This all probably sounds really stuck up.  And I’m sure people will claim that the guys had one reason or another for continually deciding to ignore my” just friends” mantra.  But I don’t think that sitting next to one of my guy friends for a couple innings at a baseball game and honestly calling him a childish idiot for blowing up condom balloons constitutes flirting.

I hate being told to” live in the moment.”  Especially when I know they don’t mean my moment, they mean theirs.  I hate being told to stop thinking, to stop being so serious.  This is not How Delia Got her Groove back.  I’m 21; I have groove.  I hate that for so many guys, their only interpretation of fun was getting drunk and flirting with white women, and having them buy dinner.  I hate that so many white women for decades before me had already set the precedent that this was true and okay.

Sometimes going to other countries, ones with even stricter gender roles than ours, reminds me just how little I fit my gender.  I stick out as ornery and a run for everyone’s money in the states–imagine how that comes across in a Muslim or machismo society (the two are more similar than you’d think).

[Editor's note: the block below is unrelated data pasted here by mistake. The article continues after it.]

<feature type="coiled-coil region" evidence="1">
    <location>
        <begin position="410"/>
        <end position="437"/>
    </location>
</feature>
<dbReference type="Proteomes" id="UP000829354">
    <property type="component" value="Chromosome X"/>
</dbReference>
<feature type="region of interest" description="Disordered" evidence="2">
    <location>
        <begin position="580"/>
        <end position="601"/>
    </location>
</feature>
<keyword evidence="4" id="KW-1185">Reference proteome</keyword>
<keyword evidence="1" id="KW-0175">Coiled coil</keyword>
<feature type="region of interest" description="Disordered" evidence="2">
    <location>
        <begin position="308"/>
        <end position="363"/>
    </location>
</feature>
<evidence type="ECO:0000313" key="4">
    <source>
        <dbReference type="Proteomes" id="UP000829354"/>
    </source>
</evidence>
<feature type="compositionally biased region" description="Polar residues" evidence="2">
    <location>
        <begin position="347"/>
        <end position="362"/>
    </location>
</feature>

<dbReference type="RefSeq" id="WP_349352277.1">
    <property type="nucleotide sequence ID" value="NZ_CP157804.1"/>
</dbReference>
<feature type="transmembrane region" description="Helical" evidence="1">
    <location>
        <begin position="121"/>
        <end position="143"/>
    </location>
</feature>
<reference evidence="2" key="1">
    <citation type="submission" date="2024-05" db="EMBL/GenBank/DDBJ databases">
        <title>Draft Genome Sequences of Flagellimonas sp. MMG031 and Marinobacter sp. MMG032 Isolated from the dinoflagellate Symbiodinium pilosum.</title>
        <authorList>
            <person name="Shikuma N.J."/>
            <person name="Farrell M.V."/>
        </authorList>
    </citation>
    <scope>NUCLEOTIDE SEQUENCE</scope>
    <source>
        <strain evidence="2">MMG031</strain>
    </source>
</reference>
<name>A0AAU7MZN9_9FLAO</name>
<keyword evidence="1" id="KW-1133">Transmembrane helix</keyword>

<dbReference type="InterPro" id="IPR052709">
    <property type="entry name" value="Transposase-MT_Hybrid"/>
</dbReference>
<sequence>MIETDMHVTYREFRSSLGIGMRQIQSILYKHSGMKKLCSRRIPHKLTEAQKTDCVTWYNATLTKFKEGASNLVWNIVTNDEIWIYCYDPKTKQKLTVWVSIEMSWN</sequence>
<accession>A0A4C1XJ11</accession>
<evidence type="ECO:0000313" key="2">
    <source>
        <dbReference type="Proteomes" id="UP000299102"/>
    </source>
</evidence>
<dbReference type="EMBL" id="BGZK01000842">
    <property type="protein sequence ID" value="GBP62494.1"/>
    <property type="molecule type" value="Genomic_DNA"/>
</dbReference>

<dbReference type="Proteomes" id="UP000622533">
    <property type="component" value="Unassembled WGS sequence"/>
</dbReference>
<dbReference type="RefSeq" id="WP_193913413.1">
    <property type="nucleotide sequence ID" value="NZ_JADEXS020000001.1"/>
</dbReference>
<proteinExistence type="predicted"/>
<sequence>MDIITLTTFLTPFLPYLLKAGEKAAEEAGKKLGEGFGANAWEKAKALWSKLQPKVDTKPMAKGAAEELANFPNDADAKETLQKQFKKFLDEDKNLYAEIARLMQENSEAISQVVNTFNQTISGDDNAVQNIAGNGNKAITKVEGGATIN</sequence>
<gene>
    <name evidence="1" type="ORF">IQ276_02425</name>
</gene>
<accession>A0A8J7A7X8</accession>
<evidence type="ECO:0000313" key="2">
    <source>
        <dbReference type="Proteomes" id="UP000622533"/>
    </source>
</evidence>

I believe I have the right to dance however I want with my friends and not get touched by strangers.  And yes, I understand respecting customs and the importance of context.  It isn’t so big a deal if you’re somewhere for a week or a few days, or if you’re constantly surrounded by western backpackers.  But after a few months in a foreign country where you can’t let you guard down or go out with just women, it gets awfully lonely.  That’s all.

Where Are All the Women?

Going out at night in Cuba, we were surrounded by men of all ages, a smattering of foreign women (Cuban men in hand!) and really no one else.  Where all the Cuban ladies at?

Some of my friends pointed out that part of why Cuban guys were so forward with us was that our very presence in night life was saying A LOT more than we thought it was.  One of our first nights, we saw one girl out.  She was in Chucks, cut-off shorts and a tank top, but she ruled that place.  She shook her booty like booties have never shaken before or since, except when attached to her.